rector

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rec·tor

 (rĕk′tər)
n. Abbr. R.
1. A cleric in charge of a parish in the Episcopal Church.
2. An Anglican parish priest in a parish where historically the priest was entitled to the tithes.
3. A Roman Catholic priest appointed to be managerial as well as spiritual head of a church or other institution, such as a seminary or university.
4. The principal of certain schools, colleges, and universities.

[Middle English, from Old French, from Latin rēctor, director, from rēctus past participle of regere, to rule; see reg- in Indo-European roots.]

rec′tor·ate (-ĭt) n.
rec·to′ri·al (rĕk-tôr′ē-əl) adj.

rector

(ˈrɛktə)
n
1. (Anglicanism) Church of England a clergyman in charge of a parish in which, as its incumbent, he would formerly have been entitled to the whole of the tithes. Compare vicar
2. (Roman Catholic Church) RC Church a cleric in charge of a college, religious house, or congregation
3. (Protestantism) Episcopal Church Scottish Episcopal Church a clergyman in charge of a parish
4. (Education) chiefly Brit the head of certain schools or colleges
5. (in Scotland) a high-ranking official in a university: now a public figure elected for three years by the students
[C14: from Latin: director, ruler, from regere to rule]
ˈrectorate n
rectorial adj
ˈrectorship n

rec•tor

(ˈrɛk tər)

n.
1. a member of the clergy in charge of a parish in the Episcopal Church.
2. a Roman Catholic ecclesiastic in charge of a college, religious house, or congregation.
3. a member of the Anglican clergy who has the charge of a parish with full possession of all its rights, tithes, etc.
4. the head of certain universities, colleges, or schools.
[1350–1400; Middle English rectour < Latin rēctor helmsman, leader =reg(ere) to rule + -tor -tor]
rec′tor•ate, rec′tor•ship`, n.
rec•to•ri•al (rɛkˈtɔr i əl, -ˈtoʊr-) adj.

rector

- First was a ruler or governor, now it is generally a person conducting a religious service.
See also related terms for ruler.

rector

A title for the head of some schools, colleges, or universities.
ThesaurusAntonymsRelated WordsSynonymsLegend:
Noun1.rector - a person authorized to conduct religious worshiprector - a person authorized to conduct religious worship; "clergymen are usually called ministers in Protestant churches"
clergyman, man of the cloth, reverend - a member of the clergy and a spiritual leader of the Christian Church
ministrant - someone who serves as a minister

rector

noun priest, minister, vicar, preacher, pastor, chaplain, curate He was the rector of the church.
Translations
رَئيس الجامِعَه او الكُليَّهقَسّقِسّيس بالكَنيسَة الإنْجليزيَّه
farářpastorředitelrektor
præstrektorsognepræst
pastori
vikar
rektor, skólastjórisóknarprestur
教区牧師
교구 목사
draudzes mācītājs
kyrkoherde
พระในคริสต์ศาสนา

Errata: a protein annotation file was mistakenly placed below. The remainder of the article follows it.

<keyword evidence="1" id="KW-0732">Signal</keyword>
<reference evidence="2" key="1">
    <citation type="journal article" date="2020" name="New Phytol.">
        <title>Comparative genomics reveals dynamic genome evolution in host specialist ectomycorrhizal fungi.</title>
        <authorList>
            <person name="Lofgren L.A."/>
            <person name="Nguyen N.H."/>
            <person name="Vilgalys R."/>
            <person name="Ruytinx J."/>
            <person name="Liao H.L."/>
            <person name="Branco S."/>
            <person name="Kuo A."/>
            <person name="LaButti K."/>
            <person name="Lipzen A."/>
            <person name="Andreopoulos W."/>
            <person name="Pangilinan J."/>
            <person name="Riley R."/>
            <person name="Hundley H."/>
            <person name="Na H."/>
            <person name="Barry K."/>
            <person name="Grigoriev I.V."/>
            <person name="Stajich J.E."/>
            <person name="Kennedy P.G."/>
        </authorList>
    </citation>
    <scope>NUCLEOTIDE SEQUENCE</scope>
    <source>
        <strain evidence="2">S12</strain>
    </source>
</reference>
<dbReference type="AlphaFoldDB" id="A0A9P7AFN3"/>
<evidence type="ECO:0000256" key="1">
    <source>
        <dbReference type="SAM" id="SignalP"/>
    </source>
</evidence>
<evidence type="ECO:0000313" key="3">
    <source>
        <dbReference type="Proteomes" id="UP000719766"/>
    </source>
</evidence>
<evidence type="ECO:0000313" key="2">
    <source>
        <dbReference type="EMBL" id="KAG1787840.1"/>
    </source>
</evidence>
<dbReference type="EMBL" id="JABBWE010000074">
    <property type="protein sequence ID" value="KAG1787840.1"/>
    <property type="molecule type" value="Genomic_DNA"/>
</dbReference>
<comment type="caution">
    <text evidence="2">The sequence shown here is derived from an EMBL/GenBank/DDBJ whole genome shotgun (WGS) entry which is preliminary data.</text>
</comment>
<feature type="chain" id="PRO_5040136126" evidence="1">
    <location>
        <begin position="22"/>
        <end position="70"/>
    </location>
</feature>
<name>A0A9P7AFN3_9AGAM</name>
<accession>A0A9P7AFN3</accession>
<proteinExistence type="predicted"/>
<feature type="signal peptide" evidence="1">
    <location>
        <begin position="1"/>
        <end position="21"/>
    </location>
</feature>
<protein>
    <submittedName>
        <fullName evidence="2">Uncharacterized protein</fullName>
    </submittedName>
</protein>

cha sứ

rector

[ˈrektəʳ] N (Rel) → párroco m (Univ etc) → rector(a) m/f

rector

[ˈrɛktər] n
(RELIGION)pasteur m
(in Scottish universities) personnalité élue par les étudiants pour les représenter

rector

n
(Rel) → Pfarrer m (der Anglikanischen Kirche)
(Scot) (Sch) → Direktor(in) m(f); (Univ) → Rektor(in) m(f)

rector

[ˈrɛktəʳ] n (Rel) → parroco (anglicano) (Univ) → rettore m; (in Scottish universities) personalità eletta dagli studenti per rappresentarli; (of school) → preside m/f

rector

(ˈrektə) noun
1. in certain churches, a clergyman or priest in charge of a parish etc.
2. the head of a university, school or college.

rector

قَسّ farář præst Pfarrer εφημέριος cura párroco pastori vicaire vikar vicario 教区牧師 교구 목사 predikant sogneprest pastor vigário викарий kyrkoherde พระในคริสต์ศาสนา papaz yardımcısı cha sứ 教区牧师
References in classic literature ?
A man who has no feeling for the classics couldn't make a better apology for coming into the world than by increasing the quantity of food to maintain scholars--and rectors who appreciate scholars.
"Down with the rector, the electors, and the procurators!" cried Joannes.
He comes to see all us poor bodies a deal ofter nor Maister Bligh, or th' Rector ever did; an' it's well he does, for he's always welcome: we can't say as much for th' Rector--there is 'at says they're fair feared on him.
Come now--for the Rector's chicken-broth on a Sunday.
For the moment, plainly as the Rector's statement was expressed, she appeared to be incapable of understanding it.
I can't tell you what I want to tell you unless I refer to the rector's wife.
The bridesmaids' eight bouquets of white lilac and lilies-of-the-valley had been sent in due time, as well as the gold and sapphire sleeve-links of the eight ushers and the best man's cat's-eye scarf-pin; Archer had sat up half the night trying to vary the wording of his thanks for the last batch of presents from men friends and ex-lady-loves; the fees for the Bishop and the Rector were safely in the pocket of his best man; his own luggage was already at Mrs.
It is a large house, and has been growing steadily for some centuries round the great kitchen, with its narrow red tiles, as the Rector would point out to his guests on the first night of their arrival, taking his brass candlestick, and bidding them mind the steps up and the steps down, and notice the immense thickness of the walls, the old beams across the ceiling, the staircases as steep as ladders, and the attics, with their deep, tent-like roofs, in which swallows bred, and once a white owl.
"I am waiting for the return of the rector of Belford.
My business there was to perform the duty for the rector of the place, who wanted a holiday.
Bute Crawley, the Rector's wife, refused to visit her, as she said she would never give the pas to a tradesman's daughter.
Maggie had not taken her daily walks to the Rectory for many weeks, before the dreadful possibility of her some time or other becoming the Rector's wife had been talked of so often in confidence, that ladies were beginning to discuss how they should behave to her in that position.